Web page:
CYRANO (whose face changes more and more): Tuesday, the Court repaired to Fontainebleau. Wednesday, the Montglat said to Comte de Fiesque . . . No! Thursday — Mancini, Queen of France! (almost!) Friday, the Monglat to Count Fiesque said — 'Yes!' And Saturday the twenty-sixth . . .
(He closes his eyes. His head falls forward. Silence.)
ROXANE (surprised at his voice ceasing, turns round, looks at him, and rising, terrified): He swoons! (She runs toward him crying): Cyrano!
CYRANO (opening his eyes, in an unconcerned voice): What is this? (He sees Roxane bending over him, and, hastily pressing his hat on his head, and shrinking back in his chair): Nay, on my word 'Tis nothing! Let me be!
ROXANE: But . . .
CYRANO: That old wound Of Arras, sometimes, — as you know . . .
ROXANE: Dear friend!
CYRANO: 'Tis nothing, 'twill pass soon; (He smiles with an effort): See! — it has passed!
ROXANE: Each of us has his wound; ay, I have mine, — Never healed up — not healed yet, my old wound! (She puts her hand on her breast): 'Tis here, beneath this letter brown with age, All stained with tear-drops, and still stained with blood.
(Twilight begins to fall.)
CYRANO: His letter! Ah! you promised me one day That I should read it.
ROXANE: What would you? — His letter?
CYRANO: Yes, I would fain, — to-day . . .
ROXANE (giving the bag hung at her neck): See! here it is!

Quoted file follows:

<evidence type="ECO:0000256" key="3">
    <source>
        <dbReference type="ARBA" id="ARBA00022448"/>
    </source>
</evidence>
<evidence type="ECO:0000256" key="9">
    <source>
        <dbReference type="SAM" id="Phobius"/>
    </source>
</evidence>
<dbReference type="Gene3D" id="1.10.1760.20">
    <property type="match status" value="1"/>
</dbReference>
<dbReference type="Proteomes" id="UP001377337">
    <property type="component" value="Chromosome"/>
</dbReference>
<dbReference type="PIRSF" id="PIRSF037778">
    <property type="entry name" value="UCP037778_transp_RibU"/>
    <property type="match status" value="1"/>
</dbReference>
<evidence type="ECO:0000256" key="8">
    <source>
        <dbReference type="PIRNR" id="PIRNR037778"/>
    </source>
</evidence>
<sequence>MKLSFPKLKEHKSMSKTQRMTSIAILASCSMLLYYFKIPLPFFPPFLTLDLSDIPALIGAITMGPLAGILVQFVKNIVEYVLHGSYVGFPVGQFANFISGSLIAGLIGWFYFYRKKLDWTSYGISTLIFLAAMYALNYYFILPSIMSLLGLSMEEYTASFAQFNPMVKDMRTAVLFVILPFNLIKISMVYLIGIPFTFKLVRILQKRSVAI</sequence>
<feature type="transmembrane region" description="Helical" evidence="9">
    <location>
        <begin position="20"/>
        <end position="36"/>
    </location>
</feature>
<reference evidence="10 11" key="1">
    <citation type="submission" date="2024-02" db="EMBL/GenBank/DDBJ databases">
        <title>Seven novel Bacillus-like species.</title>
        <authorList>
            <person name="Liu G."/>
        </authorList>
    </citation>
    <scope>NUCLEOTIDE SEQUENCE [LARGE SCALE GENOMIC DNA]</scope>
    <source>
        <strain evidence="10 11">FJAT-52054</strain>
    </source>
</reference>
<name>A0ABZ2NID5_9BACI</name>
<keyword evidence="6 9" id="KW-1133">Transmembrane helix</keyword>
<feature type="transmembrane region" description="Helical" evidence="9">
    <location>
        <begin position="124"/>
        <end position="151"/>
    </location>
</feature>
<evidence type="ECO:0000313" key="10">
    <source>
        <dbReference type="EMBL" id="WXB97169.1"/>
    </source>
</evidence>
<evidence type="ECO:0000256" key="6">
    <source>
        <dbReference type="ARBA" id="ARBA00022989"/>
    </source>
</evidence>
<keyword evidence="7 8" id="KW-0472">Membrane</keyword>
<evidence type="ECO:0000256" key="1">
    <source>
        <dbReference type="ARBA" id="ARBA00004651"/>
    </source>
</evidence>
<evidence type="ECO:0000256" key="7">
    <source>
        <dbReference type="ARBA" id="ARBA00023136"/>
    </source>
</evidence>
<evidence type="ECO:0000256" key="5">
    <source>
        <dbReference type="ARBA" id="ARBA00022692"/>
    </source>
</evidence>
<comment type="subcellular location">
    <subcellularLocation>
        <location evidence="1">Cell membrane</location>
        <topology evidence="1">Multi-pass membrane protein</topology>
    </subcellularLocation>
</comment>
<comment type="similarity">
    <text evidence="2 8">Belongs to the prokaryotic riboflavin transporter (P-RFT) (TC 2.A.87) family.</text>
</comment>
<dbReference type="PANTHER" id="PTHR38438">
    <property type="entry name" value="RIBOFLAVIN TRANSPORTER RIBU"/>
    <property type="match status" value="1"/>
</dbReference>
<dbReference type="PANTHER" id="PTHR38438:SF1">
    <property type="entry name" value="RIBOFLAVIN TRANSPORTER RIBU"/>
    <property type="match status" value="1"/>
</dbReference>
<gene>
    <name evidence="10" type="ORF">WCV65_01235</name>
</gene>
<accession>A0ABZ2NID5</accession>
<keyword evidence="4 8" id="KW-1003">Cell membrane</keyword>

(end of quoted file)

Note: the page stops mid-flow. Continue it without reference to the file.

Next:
CYRANO (taking it): Have I your leave to open?
ROXANE: Open — read!
(She comes back to her tapestry frame, folds it up, sorts her wools.)
CYRANO (reading): 'Roxane, adieu! I soon must die! This very night, beloved; and I Feel my soul heavy with love untold. I die! No more, as in days of old, My loving, longing eyes will feast On your least gesture — ay, the least! I mind me the way you touch your cheek With your finger, softly, as you speak! Ah me! I know that gesture well! My heart cries out! — I cry "Farewell"!'
ROXANE: But how you read that letter! One would think . . .
CYRANO (continuing to read): 'My life, my love, my jewel, my sweet, My heart has been yours in every beat!'
(The shades of evening fall imperceptibly.)
ROXANE: You read in such a voice — so strange — and yet — It is not the first time I hear that voice!
(She comes nearer very softly, without his perceiving it, passes behind his chair, and, noiselessly leaning over him, looks at the letter. The darkness deepens.)
CYRANO: 'Here, dying, and there, in the land on high, I am he who loved, who loves you, — I . . . '
ROXANE (putting her hand on his shoulder): How can you read? It is too dark to see! (He starts, turns, sees her close to him. Suddenly alarmed, he holds his head down. Then in the dusk, which has now completely enfolded them, she says, very slowly, with clasped hands): And, fourteen years long, he has played this part Of the kind old friend who comes to laugh and chat.
ROXANE: 'Twas you!
CYRANO: No, never; Roxane, no!
ROXANE: I should have guessed, each time he said my name!
CYRANO: No, it was not I!
ROXANE: It was you!
CYRANO: I swear!
ROXANE: I see through all the generous counterfeit — The letters — you!
ROXANE: The sweet, mad love-words! You!
ROXANE: The voice that thrilled the night — you, you!
CYRANO: I swear you err.
ROXANE: The soul — it was your soul!
CYRANO: I loved you not.
ROXANE: You loved me not?
CYRANO: 'Twas he!
ROXANE: You loved me!
ROXANE: See! how you falter now!
CYRANO: No, my sweet love, I never loved you!
ROXANE: Ah! Things dead, long dead, see! how they rise again! — Why, why keep silence all these fourteen years, When, on this letter, which he never wrote, The tears were your tears?
CYRANO (holding out the letter to her): The bloodstains were his.
ROXANE: Why, then, that noble silence, — kept so long — Broken to-day for the first time — why?
CYRANO: Why? . . .
(Le Bret and Ragueneau enter running.)